The parameter uncertainty of the rainfall-runoff model, as the main source of model simulation error, has been widely discussed in recent years [13]. The general practice is to establish a time-varying parameter for the rainfall-runoff model based on Kalman filter technology [14,15,16,17] or split calibration [18,19]. However, the time-varying law of multi-dimensional parameter group is complex, and the correlation between each non-independent parameter is difficult to be modeled, which further increases the uncertainty of the rainfall-runoff model system [20]. Therefore, it is more practical to use the constant value parameters to predict in the experiment.
To obtain a fixed parameter in the previous research, the flowchart of rainfall-runoff model prediction is as follows [21]: (1) select the appropriate rainfall-runoff model; (2) select the training period in the historical data based on researcher experience; (3) calculate the unique parameter group by using the parameter optimization algorithm under the condition of the optimal solution of the objective function; and (4) bring the group of parameter values into the testing period for simulation. Obviously, the above process has the following shortcomings: due to the different rainfall-runoff modes under different climatic conditions, training period data that are subjectively judged and unselected are often underrepresented, which leads to the phenomenon of “over fitting” [22] between the training period parameters and the special meteorological conditions of periodic data, thereby further increasing the uncertainty of the rainfall-runoff model parameters. As a result, the simulation efficiency during the validation period does not match expectations.
In order to classify the hydrological data reasonably, Broderick [23] used the differential split sample testing (DSST) method to divide the hydrological data into two types of non-continuous “wettest” and “driest” years based on the total annual precipitation of the experimental basin. However, this method only considers rainfall as the criterion; it ignores the runoff characteristics of the basin during this period and cannot fully and accurately reflect the hydrological characteristics of the basin under different meteorological conditions.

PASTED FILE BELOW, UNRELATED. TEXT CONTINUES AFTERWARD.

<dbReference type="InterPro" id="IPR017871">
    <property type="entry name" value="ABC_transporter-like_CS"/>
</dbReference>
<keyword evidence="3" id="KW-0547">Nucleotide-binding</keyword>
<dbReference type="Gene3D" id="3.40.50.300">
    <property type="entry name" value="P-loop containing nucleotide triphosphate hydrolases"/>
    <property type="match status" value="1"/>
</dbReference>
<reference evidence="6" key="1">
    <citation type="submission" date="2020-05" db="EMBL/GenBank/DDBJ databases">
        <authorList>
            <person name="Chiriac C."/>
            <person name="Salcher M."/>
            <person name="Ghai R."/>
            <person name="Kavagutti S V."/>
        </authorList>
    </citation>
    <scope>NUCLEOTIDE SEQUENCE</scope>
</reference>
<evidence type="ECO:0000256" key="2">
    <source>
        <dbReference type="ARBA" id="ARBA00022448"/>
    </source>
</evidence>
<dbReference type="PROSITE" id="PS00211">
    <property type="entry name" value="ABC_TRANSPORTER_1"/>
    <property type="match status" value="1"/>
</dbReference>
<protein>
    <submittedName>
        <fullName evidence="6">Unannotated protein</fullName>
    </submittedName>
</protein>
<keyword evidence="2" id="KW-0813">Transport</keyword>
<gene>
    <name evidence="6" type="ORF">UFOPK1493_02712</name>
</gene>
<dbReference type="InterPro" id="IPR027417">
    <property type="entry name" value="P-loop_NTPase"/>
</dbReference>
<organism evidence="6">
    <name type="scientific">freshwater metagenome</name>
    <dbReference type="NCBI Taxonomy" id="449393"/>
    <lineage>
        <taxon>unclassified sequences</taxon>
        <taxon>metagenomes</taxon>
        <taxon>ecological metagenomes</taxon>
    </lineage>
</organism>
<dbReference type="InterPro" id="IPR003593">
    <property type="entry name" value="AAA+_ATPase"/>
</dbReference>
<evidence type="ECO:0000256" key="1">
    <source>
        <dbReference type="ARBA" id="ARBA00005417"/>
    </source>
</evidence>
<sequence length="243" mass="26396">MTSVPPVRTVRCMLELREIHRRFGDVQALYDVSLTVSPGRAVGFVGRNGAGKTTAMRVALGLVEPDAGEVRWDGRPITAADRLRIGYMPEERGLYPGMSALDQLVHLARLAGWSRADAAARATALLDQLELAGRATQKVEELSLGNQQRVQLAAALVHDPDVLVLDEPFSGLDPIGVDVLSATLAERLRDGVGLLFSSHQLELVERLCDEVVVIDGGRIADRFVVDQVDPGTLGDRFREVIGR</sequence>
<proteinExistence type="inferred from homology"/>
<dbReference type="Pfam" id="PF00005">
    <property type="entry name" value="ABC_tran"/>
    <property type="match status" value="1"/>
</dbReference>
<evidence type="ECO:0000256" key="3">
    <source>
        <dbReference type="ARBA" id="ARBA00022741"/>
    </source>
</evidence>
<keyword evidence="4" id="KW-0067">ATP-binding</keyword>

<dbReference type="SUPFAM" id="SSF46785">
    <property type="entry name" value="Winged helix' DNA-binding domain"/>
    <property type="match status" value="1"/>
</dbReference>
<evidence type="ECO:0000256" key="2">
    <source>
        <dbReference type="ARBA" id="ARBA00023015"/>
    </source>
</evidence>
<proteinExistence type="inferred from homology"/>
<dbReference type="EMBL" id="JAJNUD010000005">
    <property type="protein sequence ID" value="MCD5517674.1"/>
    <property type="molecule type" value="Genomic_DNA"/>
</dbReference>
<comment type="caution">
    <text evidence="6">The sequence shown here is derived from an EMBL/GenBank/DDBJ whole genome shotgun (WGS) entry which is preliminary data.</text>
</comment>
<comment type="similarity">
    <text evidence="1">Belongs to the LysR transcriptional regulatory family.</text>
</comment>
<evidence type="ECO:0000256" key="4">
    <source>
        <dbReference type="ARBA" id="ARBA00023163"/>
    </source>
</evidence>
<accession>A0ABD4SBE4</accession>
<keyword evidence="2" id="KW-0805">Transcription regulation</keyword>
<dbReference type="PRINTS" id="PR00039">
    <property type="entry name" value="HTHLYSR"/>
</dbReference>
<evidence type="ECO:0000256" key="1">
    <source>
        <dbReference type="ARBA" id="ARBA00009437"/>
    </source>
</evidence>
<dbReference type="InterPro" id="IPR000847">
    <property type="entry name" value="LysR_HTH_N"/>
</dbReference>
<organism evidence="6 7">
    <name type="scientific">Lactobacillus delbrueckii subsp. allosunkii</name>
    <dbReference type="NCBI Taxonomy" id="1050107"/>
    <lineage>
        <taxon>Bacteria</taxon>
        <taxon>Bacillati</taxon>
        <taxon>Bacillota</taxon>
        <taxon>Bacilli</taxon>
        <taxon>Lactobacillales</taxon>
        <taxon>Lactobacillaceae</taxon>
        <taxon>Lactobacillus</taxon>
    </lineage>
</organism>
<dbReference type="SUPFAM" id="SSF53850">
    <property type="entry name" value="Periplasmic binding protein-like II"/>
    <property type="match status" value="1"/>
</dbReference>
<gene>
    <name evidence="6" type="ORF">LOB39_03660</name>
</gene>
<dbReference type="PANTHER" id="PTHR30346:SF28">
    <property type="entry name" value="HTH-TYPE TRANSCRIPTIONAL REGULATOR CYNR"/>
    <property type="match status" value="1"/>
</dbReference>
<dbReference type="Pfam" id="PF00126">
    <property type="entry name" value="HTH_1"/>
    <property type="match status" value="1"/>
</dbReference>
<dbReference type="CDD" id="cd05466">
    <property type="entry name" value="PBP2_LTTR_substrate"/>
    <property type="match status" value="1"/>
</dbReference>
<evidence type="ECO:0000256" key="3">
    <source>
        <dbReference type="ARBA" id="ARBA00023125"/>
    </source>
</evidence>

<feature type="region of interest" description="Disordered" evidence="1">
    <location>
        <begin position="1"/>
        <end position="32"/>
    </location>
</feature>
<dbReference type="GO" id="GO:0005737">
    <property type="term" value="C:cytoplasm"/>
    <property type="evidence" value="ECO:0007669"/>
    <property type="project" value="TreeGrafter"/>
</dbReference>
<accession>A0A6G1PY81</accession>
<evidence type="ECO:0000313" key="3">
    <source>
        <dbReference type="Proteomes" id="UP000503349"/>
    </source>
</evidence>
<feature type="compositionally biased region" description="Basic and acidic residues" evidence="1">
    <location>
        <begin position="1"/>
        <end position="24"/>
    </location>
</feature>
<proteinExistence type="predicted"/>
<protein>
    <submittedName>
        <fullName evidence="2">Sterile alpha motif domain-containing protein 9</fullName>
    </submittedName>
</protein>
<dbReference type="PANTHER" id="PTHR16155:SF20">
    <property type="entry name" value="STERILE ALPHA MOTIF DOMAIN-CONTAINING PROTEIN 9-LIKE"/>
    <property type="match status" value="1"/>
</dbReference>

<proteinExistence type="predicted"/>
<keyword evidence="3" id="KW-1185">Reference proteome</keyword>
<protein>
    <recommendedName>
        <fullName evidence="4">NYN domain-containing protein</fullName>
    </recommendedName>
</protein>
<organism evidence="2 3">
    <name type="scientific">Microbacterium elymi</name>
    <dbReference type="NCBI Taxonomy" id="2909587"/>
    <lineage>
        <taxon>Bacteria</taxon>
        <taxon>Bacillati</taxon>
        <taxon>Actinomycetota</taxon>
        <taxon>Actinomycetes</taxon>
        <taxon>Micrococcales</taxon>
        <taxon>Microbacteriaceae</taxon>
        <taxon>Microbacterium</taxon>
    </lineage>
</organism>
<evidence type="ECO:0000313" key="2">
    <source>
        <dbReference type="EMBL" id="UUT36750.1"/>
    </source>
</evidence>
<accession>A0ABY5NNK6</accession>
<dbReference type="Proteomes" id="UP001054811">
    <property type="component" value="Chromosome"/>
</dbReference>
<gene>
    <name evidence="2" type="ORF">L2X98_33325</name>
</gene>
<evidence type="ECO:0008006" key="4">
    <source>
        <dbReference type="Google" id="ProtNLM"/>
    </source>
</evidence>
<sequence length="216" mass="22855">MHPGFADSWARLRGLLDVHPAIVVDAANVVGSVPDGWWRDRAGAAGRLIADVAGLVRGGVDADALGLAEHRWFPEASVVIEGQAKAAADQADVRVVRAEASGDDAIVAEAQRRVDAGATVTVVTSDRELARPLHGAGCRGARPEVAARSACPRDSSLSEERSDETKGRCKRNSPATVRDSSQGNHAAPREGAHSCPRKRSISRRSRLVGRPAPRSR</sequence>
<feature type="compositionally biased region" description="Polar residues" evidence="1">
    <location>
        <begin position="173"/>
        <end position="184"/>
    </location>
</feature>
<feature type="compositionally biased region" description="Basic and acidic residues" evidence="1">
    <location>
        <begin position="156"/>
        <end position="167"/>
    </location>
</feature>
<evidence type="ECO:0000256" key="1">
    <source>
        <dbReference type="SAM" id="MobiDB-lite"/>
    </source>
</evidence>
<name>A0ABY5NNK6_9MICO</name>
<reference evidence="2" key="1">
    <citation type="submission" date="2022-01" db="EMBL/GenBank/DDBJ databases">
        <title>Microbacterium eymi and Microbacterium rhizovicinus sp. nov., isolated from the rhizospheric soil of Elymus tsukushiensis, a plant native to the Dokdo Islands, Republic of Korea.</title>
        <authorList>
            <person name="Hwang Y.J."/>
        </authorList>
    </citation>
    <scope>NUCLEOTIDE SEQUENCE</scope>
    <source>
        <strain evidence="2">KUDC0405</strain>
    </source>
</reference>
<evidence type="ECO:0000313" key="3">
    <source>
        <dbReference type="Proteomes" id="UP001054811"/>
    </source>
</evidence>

SRI is a drought index commonly used in hydrological drought monitoring and evaluation. It is proposed by Shukla and Wood [24], referring to the standardized precipitation index (SPI), and can comprehensively reflect the hydrological and meteorological processes of the watershed. Khedun [25] pointed out that SRI comprehensively reflects hydrological and meteorological processes and is better than SPI in describing drought phenomena. Keskin et al. [26] pointed out that the standardized runoff index is a powerful tool to evaluate hydrological drought. Xiang Y Y et al. [27] used the standardized runoff index (SRI) with a three-month timescale (SRI-3) to analyze hydrological drought risk in two arid river basins characterized by different runoff regimes. Therefore, this study chooses the SRI indicator to classify the historical data of the river basin.
Based on the above discussion, a rainfall-runoff model for meteorological classification is established; GR4J model was used as the experimental model, and three basins in southeastern Australia, which were less affected by human activities, were used as the experimental basins to explore whether the distribution of rainfall-runoff model parameters was consistent under different meteorological conditions. In addition, the prediction method based on the classification of meteorological conditions was compared with the model simulation effect obtained by the traditional prediction method.